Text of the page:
As a final thought, I would add a personal note that although many of the programs discussed during the presentation involved unique situations that most of us as practitioners are never likely to encounter, the themes and concepts discussed by the panelists are likely to be applicable in fashioning a wide variety of class action and mass tort settlements.  I have been involved with several not-so-high profile class action settlements that involve many of the issues and tensions discussed during the program.  So, as a practitioner, a key question from the Q&A portion of the program that piqued my interested was whether there are any resources or guides available to assist with the development or implementation of compensation funds.  Several of the panelists pointed to a comprehensive guide published by the Center for Public Resources, the Master Guide to Mass Claims Resolution Facilities.

Read Full Post »

As I have noted in a series of posts recently, class action settlement objectors should not be taken lightly.  (See this August 1, 2011 post and others cited within).  Last week, the Second Circuit Court of Appeals offered an excellent case in point in its decision in In re Literary Works in Electronic Databases Copyright Litigation, No. 05-5943-cv(L) (2d Cir., Aug. 17, 2011), in which a two-judge majority sided with ten objectors in vacating the approval of a class action settlement involving copyright infringement claims by freelance authors against various publishers who provide content in online databases.   Based in part on principles limiting settlement class certification that were recognized in two well-known Supreme Court opinions from the late 1990s, Amchem Prods., Inc. v. Windsor, 521 U.S. 591, 620 (1997) and Ortiz v. Fibreboard Corp., 527 U.S. 815 (1999), the court held that the interests of various subclasses within a proposed settlement class had interests that were too divergent to be adequately represented by a single group of class representatives and class counsel.  Andrew Trask has a good summary and some insightful commentary about the decision and its potential future impact on his blog, Class Action Countermeasures.  Alison Frankel offers additional perspective in her column for Thompson Reuters, On the Case.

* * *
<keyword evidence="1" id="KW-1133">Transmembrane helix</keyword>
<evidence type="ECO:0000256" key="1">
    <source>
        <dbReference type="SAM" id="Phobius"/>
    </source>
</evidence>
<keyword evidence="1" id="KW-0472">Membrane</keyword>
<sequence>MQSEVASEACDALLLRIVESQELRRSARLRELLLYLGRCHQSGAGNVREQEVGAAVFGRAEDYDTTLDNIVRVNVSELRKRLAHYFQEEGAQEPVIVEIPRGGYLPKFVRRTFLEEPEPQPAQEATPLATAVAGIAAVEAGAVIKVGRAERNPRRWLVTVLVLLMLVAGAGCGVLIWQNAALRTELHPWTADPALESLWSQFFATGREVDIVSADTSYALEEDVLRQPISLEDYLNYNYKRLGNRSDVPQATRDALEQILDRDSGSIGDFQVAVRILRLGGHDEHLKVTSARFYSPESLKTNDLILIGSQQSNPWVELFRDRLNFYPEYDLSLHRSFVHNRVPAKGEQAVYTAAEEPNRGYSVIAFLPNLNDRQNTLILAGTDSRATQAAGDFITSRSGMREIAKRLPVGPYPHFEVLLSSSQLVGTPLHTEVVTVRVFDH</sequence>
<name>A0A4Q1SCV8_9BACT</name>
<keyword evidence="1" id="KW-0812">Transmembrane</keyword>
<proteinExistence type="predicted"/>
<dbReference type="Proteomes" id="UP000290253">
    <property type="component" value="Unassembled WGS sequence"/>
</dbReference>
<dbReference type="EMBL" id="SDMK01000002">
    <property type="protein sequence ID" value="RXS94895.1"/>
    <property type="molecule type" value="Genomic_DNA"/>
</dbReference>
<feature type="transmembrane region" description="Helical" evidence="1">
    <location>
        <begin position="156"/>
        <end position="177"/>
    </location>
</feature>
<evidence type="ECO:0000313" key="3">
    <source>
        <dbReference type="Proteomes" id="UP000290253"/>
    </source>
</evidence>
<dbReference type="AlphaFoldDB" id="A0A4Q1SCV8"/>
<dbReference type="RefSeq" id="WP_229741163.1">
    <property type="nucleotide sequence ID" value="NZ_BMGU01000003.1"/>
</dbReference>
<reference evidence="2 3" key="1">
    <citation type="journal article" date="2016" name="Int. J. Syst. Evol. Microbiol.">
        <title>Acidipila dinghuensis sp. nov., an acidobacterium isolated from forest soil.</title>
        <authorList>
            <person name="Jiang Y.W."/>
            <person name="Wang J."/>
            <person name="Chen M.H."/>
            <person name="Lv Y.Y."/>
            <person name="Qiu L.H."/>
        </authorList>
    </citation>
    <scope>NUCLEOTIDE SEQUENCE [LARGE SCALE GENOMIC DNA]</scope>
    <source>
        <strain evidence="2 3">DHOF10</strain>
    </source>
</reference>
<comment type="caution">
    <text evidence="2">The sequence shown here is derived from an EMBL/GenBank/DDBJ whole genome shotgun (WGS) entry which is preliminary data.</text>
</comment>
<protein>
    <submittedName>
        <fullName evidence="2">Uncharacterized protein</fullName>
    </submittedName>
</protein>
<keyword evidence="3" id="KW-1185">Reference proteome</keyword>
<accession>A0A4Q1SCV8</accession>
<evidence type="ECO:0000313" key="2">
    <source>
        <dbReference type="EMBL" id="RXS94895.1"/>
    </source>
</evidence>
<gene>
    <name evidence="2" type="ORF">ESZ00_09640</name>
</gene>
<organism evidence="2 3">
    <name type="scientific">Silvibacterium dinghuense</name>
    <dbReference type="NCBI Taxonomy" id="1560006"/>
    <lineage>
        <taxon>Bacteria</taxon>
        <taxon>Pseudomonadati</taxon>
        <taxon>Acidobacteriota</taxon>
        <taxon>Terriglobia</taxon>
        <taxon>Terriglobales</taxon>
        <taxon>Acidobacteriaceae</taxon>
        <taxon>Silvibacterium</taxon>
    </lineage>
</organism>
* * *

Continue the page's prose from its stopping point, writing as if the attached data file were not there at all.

Read Full Post »

United States District Court Judge Janet C. Hall issued an order today rejecting the proposed settlement in Wilson v. DirectBuy, Inc., No. 3:09-CV-590 (JCH) (D. Conn. May 16, 2011) (Here is a link to the slip opinion).  The controversial settlement had been opposed by 39 attorneys general, a nonprofit consumer rights organization, and had been singled out by commentators for criticism as a model for class action abuse. 

Judge Hall’s order found fault with many aspects of the settlement, including both the proposed settlement’s procedural and substantive fairness.  Procedurally, Judge Hall was concerned with the nascent stage of the record at the time of the settlement and the lack of discovery performed before the settlement.  Among the court’s substantive concerns were that the in-kind benefits provided under the agreement were similar to a coupon settlement, that the parties had overstated the risks to class members of litigating the case to trial, and that the maximum value of the settlement was too low in comparison to the best possible recovery in order for the settlement to be within the range of reasonableness. 

The court’s opinion expressly does not rule on, although it does discuss, several of the other issues raised by objectors, including the sufficiency of the email notice given to class members and an order by the magistrate judge enjoining a similar lawsuit filed by the State of West Virginia.

It is important to note that the court’s opinion does not at all portend a win for the class at trial.  In fact, pointing to the potential for statewide class actions under individual state consumer protection laws and enforcement actions by individual state attorneys’ general:

[t]he court notes that these state consumer protection statutes may not be suitable for litigation on a nationwide class action basis. . . . However, it appears to the court that they may be well suited for statewide class actions, especially within the states with broadly written consumer protection statutes.  This attempt is already being made in California and Missouri. . . . Further, investigations by state attorneys general are under way in at least a couple states, and, in some states, consumer protection actions can be brought on behalf of consumers. . . .

Therefore, in light of these statutes and the evidence that public and private attorneys are prepared to enforce them, class members appear to have substantially stronger claims than the RICO claims alleged in this case. Because the parties seek to release these state claims via the Settlement Agreement, the strength of these claims must be accounted for in this court’s analysis of the fairness, adequacy, and reasonableness of the Agreement. . . .